horn

[ hawrn ]
/ hɔrn /

noun

verb (used with object)

adjective

made of horn.

Idioms

Origin of horn

before 900; Middle English horn(e) (noun), Old English horn; cognate with Dutch horen, Old Norse, Danish, Swedish horn, German Horn, Gothic haurn, Latin cornu cornu, Irish, Welsh corn; akin to Greek kéras horn (see cerat-)
Related formshorn·ish, adjectivehorn·less, adjectivehorn·less·ness, nounhorn·like, adjective

Definition for lock horns (2 of 2)

Origin of lock

1
before 900; Middle English; Old English loc fastening, bar; cognate with Middle Low German lok, Old High German loh, Old Norse lok a cover, lid, Gothic -luk in usluk opening; akin to Old English lūcan to shut
Related formslock·less, adjectiveself-lock·ing, adjectivewell-locked, adjective
Dictionary.com Unabridged Based on the Random House Unabridged Dictionary, © Random House, Inc. 2019

British Dictionary definitions for lock horns (1 of 4)

Horn

/ (hɔːn) /

noun

Cape See Cape Horn

British Dictionary definitions for lock horns (2 of 4)

horn

/ (hɔːn) /

noun


verb (tr)

to provide with a horn or horns
to gore or butt with a horn
See also horn in
Derived Formshornless, adjectivehornlike, adjective

Word Origin for horn

Old English; related to Old Norse horn, Gothic haurn, Latin cornu horn

British Dictionary definitions for lock horns (3 of 4)

lock

1
/ (lɒk) /

noun


verb

Derived Formslockable, adjective

Word Origin for lock

Old English loc; related to Old Norse lok

British Dictionary definitions for lock horns (4 of 4)

lock

2
/ (lɒk) /

noun

a strand, curl, or cluster of hair
a tuft or wisp of wool, cotton, etc
(plural) mainly literary hair, esp when curly or fine

Word Origin for lock

Old English loc; related to Old Frisian lok, Old Norse lokkr lock of wool
Collins English Dictionary - Complete & Unabridged 2012 Digital Edition © William Collins Sons & Co. Ltd. 1979, 1986 © HarperCollins Publishers 1998, 2000, 2003, 2005, 2006, 2007, 2009, 2012

Medicine definitions for lock horns

horn

[ hôrn ]

n.

One of the hard, usually permanent structures projecting from the head of certain mammals, such as cattle, consisting of a bony core covered with a sheath of keratinous material.
A hard protuberance that is similar to or suggestive of a horn.
The hard, smooth keratinous material forming the outer covering of animal horns.
Any of the major subdivisions of the lateral ventricle in the cerebral hemisphere of the brain: the frontal horn, occipital horn, and temporal horn.cornu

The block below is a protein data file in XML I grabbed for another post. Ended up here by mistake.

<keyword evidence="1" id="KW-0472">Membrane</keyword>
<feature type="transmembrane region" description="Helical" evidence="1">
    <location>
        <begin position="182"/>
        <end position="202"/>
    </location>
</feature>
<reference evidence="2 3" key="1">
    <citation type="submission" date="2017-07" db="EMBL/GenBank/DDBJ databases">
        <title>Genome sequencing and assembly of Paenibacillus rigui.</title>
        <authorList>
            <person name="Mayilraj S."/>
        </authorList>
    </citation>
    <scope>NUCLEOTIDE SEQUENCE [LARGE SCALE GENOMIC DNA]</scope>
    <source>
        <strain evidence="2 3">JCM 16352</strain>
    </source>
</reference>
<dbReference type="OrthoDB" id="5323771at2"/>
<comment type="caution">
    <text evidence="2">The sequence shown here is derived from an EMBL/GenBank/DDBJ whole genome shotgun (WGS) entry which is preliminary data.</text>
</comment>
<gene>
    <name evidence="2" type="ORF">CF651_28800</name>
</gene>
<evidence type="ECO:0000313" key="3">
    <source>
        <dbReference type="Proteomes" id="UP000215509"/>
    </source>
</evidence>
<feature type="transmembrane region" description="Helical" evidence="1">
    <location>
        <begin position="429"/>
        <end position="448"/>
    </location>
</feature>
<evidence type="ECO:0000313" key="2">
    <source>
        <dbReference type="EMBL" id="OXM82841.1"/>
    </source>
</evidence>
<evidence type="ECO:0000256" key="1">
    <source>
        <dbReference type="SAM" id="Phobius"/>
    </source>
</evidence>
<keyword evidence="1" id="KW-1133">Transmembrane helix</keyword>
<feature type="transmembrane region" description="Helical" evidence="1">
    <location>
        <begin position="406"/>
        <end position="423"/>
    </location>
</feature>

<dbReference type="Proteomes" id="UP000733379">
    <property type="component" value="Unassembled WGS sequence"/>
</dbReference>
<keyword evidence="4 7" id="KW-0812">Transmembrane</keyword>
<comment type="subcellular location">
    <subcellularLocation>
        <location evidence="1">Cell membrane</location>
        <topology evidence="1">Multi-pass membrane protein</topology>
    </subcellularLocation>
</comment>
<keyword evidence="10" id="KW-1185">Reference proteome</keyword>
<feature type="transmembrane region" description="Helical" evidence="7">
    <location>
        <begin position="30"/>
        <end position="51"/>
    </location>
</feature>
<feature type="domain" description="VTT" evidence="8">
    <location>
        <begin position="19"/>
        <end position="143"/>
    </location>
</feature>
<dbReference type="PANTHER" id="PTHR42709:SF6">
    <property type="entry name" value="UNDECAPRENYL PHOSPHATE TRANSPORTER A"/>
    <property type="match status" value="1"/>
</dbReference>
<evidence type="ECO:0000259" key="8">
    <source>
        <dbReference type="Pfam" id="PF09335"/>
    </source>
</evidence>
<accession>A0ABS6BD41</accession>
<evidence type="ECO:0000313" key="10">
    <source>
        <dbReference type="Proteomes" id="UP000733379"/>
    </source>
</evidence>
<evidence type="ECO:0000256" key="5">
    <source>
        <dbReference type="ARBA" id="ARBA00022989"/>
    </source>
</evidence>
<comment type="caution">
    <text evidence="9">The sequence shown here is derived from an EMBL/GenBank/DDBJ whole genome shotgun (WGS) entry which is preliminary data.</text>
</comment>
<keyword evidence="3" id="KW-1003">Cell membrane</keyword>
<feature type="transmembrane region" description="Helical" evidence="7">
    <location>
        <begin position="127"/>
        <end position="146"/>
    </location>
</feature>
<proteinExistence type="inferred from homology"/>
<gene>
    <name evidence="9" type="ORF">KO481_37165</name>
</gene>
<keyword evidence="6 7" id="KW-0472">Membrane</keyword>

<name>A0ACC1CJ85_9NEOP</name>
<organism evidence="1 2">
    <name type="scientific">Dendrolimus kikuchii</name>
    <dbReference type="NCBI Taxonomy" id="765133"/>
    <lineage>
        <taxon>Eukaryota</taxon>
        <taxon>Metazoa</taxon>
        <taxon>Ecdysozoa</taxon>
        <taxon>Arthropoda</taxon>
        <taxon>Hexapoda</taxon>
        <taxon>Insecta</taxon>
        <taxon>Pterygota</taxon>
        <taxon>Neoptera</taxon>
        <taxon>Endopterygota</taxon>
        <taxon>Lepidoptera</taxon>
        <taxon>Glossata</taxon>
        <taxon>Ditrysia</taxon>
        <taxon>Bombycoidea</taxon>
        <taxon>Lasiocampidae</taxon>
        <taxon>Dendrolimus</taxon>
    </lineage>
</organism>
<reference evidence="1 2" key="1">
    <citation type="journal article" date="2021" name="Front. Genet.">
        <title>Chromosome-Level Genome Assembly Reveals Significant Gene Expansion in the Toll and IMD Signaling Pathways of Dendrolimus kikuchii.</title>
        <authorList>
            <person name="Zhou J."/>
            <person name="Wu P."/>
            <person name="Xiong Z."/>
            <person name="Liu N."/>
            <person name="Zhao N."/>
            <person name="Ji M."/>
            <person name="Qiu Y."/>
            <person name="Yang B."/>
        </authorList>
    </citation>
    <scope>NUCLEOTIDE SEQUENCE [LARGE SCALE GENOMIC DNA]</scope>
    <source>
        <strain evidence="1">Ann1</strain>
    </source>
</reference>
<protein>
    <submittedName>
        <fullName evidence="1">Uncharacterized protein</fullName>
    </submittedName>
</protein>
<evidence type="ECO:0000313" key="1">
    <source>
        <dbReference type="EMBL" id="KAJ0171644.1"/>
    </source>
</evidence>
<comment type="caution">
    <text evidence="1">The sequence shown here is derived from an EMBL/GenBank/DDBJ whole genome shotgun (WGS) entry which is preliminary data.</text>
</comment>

The American Heritage® Stedman's Medical Dictionary Copyright © 2002, 2001, 1995 by Houghton Mifflin Company. Published by Houghton Mifflin Company.

Science definitions for lock horns

horn

[ hôrn ]

Either of the bony growths projecting from the upper part of the head of certain hoofed mammals, such as cattle, sheep, and goats. The horns of these animals are never shed, and they consist of bone covered by keratin.
A hard growth that looks like a horn, such as an antler or a growth on the head of a giraffe or rhinoceros. Unlike true horns, antlers are shed yearly and have a velvety covering, and the horns of a rhinoceros are made not of bone but of hairy skin fused with keratin.
The hard durable substance that forms the outer covering of true horns. It consists of keratin.

The American Heritage® Science Dictionary Copyright © 2011. Published by Houghton Mifflin Harcourt Publishing Company. All rights reserved.

Idioms and Phrases with lock horns (1 of 3)

lock horns

Become embroiled in conflict, as in At the town meeting Kate and Steve locked horns over increasing the property tax. This expression alludes to how stags and bulls use their horns to fight one another. [First half of 1800s]


Idioms and Phrases with lock horns (2 of 3)

horn

In addition to the idioms beginning with horn

  • horn in on
  • horns of a dilemma, on the

also see:

  • blow one's own horn
  • lock horns
  • pull in one's horns
  • take the bull by the horns

Idioms and Phrases with lock horns (3 of 3)

lock

In addition to the idioms beginning with lock

  • lock horns
  • lock in
  • lock out
  • lock the barn door after the horse has bolted
  • lock up

also see:

  • under lock and key

The American Heritage® Idioms Dictionary Copyright © 2002, 2001, 1995 by Houghton Mifflin Harcourt Publishing Company. Published by Houghton Mifflin Harcourt Publishing Company.